Everyone knows that financing and closing on a home purchase can be complicated. That is why more than a year ago, the Consumer Financial Protection Bureau issued a set of disclosures and rules designed to bring greater clarity — and certainty — to transactions.
So how’s that going? Maybe not so well from a consumer perspective, if a new survey of 1,000 first-time and repeat purchasers is any guide. The study, sponsored by ClosingCorp, an industry technology firm, and conducted by Wilson Perkins Allen Opinion Research, found that more than 50 percent of buyers were “surprised” by the amounts they were charged at closing, despite the new federal disclosures aimed at eliminating or sharply limiting surprises.
Fifty-two percent of buyers also told researchers that “lenders were ‘off’ on their initial loan estimates” of the fees required to obtain and close on loans. Fifty-eight percent of buyers said their initial loan estimates had changed or been revised before closing, and 35 percent said their total fees were higher than they had expected. Just 31 percent of buyers reported that there were no shocks or surprises at closing because of updates to their lenders’ upfront estimates and that the final charges were in sync. A stunning 17 percent of buyers said they were not even aware that closing costs are required when obtaining a home mortgage.
The CFPB’s two new disclosure forms — the Loan Estimate and the Closing Disclosure — replaced the previous Good Faith Estimates, Truth in Lending and HUD-1 settlement statement, which had been in use for many years. The Loan Estimate covers the key information an applicant needs to understand a mortgage quote: principal and interest payments, mortgage insurance premiums, taxes, hazard insurance premiums, closing costs, recordation fees, homeowner association fees and the amount of cash the borrower will need to close. The Loan Estimate must be provided to the buyer within three business days following an application.
The Closing Disclosure itemizes final settlement charges and must be delivered no later than three business days in advance of closing or the date on which the borrower becomes contractually bound to the terms of the deal. The rules governing the disclosures allow for changes by the lender — including increases in charges — under certain limited circumstances, but at the end of the process, the itemized charges in the Loan Estimate typically should line up with the final closing costs.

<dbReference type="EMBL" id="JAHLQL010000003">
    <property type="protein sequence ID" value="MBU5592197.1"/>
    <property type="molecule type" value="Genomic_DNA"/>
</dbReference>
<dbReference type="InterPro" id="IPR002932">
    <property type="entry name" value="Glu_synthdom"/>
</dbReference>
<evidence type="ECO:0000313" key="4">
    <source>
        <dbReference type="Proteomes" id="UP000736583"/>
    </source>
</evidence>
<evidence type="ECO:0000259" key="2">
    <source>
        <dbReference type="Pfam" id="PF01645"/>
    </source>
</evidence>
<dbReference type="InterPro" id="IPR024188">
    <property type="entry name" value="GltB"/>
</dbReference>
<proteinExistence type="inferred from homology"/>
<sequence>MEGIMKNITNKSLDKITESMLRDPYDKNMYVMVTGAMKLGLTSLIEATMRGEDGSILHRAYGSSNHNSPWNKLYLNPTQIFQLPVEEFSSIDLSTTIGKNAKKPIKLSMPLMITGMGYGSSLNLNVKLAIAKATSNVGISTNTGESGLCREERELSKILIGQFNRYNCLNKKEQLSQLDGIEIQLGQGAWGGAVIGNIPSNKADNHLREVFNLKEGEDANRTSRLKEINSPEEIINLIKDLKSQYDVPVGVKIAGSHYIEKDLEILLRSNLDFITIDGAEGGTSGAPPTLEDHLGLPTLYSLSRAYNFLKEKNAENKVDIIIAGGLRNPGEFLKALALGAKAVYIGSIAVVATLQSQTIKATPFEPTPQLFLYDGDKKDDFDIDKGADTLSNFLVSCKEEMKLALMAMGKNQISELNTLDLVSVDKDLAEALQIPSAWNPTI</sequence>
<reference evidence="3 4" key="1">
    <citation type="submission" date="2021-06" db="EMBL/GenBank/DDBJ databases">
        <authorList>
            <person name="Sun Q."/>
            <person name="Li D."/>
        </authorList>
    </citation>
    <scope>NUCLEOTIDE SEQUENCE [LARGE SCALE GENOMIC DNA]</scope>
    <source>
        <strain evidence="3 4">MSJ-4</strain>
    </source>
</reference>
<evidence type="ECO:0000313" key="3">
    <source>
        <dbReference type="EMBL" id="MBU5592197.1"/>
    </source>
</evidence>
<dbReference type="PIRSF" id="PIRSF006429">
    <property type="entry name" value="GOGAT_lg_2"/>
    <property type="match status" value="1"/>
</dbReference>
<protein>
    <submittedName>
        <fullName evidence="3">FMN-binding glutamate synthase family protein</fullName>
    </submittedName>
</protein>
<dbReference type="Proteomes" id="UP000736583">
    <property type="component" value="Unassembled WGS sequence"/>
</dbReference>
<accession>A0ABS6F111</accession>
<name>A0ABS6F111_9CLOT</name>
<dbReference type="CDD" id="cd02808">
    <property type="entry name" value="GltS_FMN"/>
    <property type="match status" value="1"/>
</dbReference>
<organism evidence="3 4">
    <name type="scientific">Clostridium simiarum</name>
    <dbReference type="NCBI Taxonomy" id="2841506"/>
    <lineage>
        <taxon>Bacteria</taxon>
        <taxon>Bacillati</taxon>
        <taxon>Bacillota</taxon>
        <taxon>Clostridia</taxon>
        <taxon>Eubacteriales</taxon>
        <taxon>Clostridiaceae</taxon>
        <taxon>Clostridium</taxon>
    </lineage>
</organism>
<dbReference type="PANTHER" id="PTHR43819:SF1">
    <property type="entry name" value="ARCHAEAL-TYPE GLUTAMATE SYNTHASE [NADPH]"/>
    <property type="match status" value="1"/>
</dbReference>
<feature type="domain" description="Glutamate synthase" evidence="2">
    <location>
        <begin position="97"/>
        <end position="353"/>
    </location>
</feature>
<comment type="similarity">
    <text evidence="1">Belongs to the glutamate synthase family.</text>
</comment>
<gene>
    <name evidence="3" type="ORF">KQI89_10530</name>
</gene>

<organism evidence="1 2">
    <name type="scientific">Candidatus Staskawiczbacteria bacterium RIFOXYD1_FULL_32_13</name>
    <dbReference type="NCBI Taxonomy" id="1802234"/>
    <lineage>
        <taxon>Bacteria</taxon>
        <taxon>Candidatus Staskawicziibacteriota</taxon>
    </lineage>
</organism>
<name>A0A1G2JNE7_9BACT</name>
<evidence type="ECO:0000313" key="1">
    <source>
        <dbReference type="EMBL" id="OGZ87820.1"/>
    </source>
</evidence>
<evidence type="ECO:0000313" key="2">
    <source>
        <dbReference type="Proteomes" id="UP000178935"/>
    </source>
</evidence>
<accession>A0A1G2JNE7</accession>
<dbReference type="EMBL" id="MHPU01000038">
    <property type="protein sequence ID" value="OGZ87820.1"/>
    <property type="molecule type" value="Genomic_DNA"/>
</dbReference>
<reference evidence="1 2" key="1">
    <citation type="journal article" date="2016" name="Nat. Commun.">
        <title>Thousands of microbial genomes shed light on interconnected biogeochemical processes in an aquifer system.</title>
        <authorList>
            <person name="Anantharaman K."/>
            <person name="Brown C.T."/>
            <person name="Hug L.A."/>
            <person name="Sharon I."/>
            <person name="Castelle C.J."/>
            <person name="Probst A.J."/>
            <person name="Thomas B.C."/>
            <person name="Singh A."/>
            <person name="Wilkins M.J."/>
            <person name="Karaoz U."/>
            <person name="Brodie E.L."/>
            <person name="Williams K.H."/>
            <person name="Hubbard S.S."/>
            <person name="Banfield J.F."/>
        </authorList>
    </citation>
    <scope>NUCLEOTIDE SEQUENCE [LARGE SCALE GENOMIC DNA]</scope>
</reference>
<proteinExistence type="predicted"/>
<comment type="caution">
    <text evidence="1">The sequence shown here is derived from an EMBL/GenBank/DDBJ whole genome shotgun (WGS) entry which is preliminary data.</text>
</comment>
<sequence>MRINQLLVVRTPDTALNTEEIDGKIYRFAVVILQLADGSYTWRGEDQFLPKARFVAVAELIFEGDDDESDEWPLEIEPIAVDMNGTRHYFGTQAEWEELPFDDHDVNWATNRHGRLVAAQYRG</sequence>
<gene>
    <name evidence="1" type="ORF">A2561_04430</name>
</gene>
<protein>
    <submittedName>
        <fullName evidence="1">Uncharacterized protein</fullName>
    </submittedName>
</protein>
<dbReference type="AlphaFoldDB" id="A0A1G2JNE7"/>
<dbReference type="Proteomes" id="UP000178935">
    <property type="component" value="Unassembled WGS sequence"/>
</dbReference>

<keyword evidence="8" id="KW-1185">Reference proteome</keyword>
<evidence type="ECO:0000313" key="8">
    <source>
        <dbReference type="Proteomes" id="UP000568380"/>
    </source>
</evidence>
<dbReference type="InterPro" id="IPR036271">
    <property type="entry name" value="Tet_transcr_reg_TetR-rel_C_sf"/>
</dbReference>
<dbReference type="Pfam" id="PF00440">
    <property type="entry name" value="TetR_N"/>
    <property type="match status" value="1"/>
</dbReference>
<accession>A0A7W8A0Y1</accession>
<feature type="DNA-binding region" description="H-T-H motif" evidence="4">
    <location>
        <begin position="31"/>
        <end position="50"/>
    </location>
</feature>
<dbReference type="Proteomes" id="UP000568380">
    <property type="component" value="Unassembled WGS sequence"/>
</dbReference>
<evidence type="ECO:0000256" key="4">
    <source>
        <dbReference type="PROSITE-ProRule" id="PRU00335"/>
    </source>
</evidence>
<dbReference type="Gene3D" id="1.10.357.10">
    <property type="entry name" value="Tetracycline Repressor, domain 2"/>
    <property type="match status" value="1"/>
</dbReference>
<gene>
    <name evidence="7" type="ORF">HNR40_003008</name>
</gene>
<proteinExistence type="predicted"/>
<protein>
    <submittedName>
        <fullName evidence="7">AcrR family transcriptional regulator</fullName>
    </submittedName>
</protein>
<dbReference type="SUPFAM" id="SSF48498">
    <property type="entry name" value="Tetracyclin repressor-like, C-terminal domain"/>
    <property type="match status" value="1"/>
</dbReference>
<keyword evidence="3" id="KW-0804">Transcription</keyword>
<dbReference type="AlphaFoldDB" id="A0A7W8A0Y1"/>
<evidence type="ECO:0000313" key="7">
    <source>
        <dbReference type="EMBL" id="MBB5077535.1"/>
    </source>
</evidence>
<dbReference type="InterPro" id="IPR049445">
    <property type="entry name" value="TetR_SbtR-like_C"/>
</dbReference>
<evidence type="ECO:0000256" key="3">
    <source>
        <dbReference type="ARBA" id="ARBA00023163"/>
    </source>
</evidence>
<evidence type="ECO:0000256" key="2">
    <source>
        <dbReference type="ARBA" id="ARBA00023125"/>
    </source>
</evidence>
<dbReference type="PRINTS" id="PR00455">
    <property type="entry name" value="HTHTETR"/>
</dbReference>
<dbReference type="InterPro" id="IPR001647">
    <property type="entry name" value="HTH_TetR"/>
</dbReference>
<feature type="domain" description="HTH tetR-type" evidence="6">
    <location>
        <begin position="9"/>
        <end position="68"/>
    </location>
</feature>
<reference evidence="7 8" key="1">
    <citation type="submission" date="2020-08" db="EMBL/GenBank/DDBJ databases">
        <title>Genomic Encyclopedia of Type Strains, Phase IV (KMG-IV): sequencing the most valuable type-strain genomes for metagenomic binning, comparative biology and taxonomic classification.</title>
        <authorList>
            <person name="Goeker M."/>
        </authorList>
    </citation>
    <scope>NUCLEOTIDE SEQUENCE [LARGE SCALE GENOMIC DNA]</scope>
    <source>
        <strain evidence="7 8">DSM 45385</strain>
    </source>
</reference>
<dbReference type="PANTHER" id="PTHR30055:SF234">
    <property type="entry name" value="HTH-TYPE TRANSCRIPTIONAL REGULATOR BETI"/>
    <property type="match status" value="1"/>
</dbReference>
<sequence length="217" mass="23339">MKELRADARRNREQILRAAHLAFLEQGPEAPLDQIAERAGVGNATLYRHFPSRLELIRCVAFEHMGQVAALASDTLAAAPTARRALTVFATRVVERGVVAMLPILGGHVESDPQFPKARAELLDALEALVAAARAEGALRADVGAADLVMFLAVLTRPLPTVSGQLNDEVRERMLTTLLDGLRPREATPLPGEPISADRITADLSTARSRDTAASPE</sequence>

Bob Jennings, chief executive of ClosingCorp, told me in an interview that it’s clear that “a sizable portion of the industry still doesn’t have a firm grasp on fees” and therefore during the process must make updates to disclosures that can be confusing to borrowers. Jennings rejected the idea that because the CFPB’s regulations governing the new disclosures were lengthy and complex, lenders have had trouble getting the numbers correct upfront. On the contrary, he said, the disclosures are expressly designed to put strict “accountability on lenders” for their estimates — a major problem under the old disclosures when borrowers sometimes wouldn’t learn about increases in expenses until the day of the scheduled closing.
Pete Mills, a senior vice president at the Mortgage Bankers Association, told me that although there was an initial learning curve for lenders in gearing up for the new rules, “our sense is that things have gotten better.” He cited an industry audit by Aces Risk Management that found that by midyear 2016, just 1.63 percent of loan files contained “critical defects” — errors in the documents or the procedures followed by lenders that violated the CFPB’s rules.
Mills said the fact that 58 percent of buyers in the ClosingCorp survey reported their initial loan cost estimates had changed “is evidence that the rule is working as written.” When there are changed circumstances affecting the application, the lender is supposed to reflect that in the disclosures.
Asked for comment on the ClosingCorp findings, Sam Gilford, a spokesman for the CFPB, said the “survey results show that lenders and closing agents can do more to educate borrowers about the purchase process and associated fees, and for lenders to improve the initial accuracy of their loan estimates.”
What does this all mean for you if you’re planning to buy a house or get a mortgage? Most important: Be aware that even if there is a change or two to estimates along the way, ask your lender for explanations immediately, and make sure you receive and review your final closing charges well in advance of the settlement. You should never end up surprised.
Ken Harney’s email address is firstname.lastname@example.org.